I peek through a windowpane on this frosty February morning in anticipation of a velvety blanket covering the road to work. Yet last night’s weather broadcaster’s boastings of severe snow conditions fell far short of my expectations; in fact, not even a pencil thin layer of puffiness materialized.
“No snow day.” I pout.
My husband joins me in a chorus of complaints. “I had fantasies of staying home from work and doing nothing.”
My hopes had more to do with what I would do, like working on my next mixed media piece and starting to re-organize a manuscript. Yet none of this is going to happen, so I turn to my consoling friend, the pen.
This morning as I write, I recall how often my most lofty of ambitions end up like this disappointing snowstorm. I plot and plan and pander my purse to pursue a purpose I’m just sure is the reason I’m alive, the answer to this rustling of feathers deep inside. I try to grasp the dove of peace but the feathers fly in every direction. I highly suspect I’m not alone.
You’d think we humans would grow accustomed to disappointment and open clenched fingers and let the trapped bird inside fly away free. You’d think we’d eventually come to the conclusion that “peacefulness is just not meant for me.”
But we don’t, we can’t, for God has engraved our insides with the propensity to dream of higher purposes, to search out majestic meanings, to long for eternal treasures. And so we measure our pencil-thin accomplishments with the rigor of Olympic athletes.
We hang onto hope’s windowsill with fingernails worn jagged from our efforts. And the gravity of our humanness pulls us down until we leave gouges in the paint. The prospect of peace bats around in our brains but we can’t let go of what we want to do long enough to grasp for a wing, a wing that we’re not sure will hold us up.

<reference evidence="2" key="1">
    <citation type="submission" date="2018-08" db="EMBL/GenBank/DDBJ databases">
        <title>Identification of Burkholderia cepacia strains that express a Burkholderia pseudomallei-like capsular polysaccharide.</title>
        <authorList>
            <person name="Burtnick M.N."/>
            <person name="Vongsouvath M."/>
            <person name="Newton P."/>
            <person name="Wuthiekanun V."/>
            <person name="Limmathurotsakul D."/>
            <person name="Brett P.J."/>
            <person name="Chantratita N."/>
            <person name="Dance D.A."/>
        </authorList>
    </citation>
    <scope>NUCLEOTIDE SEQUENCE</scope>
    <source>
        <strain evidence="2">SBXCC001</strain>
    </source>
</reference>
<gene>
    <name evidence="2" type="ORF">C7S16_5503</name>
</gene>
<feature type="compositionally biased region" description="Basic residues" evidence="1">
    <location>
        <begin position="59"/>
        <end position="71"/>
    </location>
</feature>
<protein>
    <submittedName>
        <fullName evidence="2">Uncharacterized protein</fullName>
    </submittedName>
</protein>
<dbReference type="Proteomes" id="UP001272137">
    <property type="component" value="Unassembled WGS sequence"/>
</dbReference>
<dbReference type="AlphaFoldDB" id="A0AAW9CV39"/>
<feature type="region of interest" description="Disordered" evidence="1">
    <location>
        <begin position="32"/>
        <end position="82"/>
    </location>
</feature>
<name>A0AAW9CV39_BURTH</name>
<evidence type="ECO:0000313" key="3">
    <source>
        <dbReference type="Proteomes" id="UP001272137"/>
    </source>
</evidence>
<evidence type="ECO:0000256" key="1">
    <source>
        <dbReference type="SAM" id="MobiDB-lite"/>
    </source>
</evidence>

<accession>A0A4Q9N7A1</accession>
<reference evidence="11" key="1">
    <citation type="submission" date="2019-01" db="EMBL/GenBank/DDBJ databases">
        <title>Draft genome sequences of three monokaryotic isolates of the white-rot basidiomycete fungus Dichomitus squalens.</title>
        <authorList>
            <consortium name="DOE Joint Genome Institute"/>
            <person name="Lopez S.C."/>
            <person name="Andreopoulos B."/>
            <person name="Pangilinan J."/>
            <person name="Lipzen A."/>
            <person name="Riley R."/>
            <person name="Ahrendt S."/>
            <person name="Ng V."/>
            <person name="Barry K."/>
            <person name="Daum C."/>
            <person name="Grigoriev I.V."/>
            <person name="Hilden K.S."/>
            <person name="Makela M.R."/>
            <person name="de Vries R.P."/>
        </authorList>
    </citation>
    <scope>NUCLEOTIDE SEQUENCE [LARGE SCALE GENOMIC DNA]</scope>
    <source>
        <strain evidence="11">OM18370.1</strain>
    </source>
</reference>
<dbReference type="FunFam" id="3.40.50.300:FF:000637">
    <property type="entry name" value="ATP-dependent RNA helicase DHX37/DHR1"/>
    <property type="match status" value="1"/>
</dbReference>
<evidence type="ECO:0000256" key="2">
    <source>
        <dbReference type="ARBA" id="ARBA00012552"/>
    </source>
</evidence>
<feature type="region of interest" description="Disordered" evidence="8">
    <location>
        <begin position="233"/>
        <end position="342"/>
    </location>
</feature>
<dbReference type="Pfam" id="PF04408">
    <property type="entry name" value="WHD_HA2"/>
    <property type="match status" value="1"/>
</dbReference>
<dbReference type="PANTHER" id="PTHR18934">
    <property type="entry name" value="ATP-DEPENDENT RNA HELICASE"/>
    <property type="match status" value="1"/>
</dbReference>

Eventually, we fall far from our envisioned plans and purposes; the ones we were so sure that God had initiated and sanctioned.
I’m going to become a well-known author and artist and creative entrepreneur! My former boasting now rings naively in my ears. It sounds so self-absorbed, so ridiculous, so unattainable because real life is about working hard and long at a job and cooking family dinners and worshiping sweetly and cleaning out clutter and mopping floors and throwing parties to celebrate new marriages and welcoming babies and eeking out a little bit of “me time” in the midst of life’s mayhem.
Recently, I’ve had to reassess my dreams, sort through the mess to separate my desires from what I can vaguely discern as God’s. I’ve had to lower my expectations so I could hang onto the windowsill a little bit longer. I’ve had to admit to myself that I’m swimming in an online sea of uber-talented people, and even though, in my mind, my dream clouds have silver linings, they don’t illuminate very brightly when I jump up and out of the water with a well-crafted post or art piece on Etsy.
My dreams have not turned out quite the way I’d hoped they would, even though I did publish a book, learn how to paint, and sold a few books and mixed media pieces along the way. Albeit modest, I have accomplished something as I’ve pursued my dreams.
And every day, in a few modest ways, God manages to give me an opportunity to touch someone else’s life; perhaps not measurable to most, but to me, pencil-thin purposes chockfull of meaning.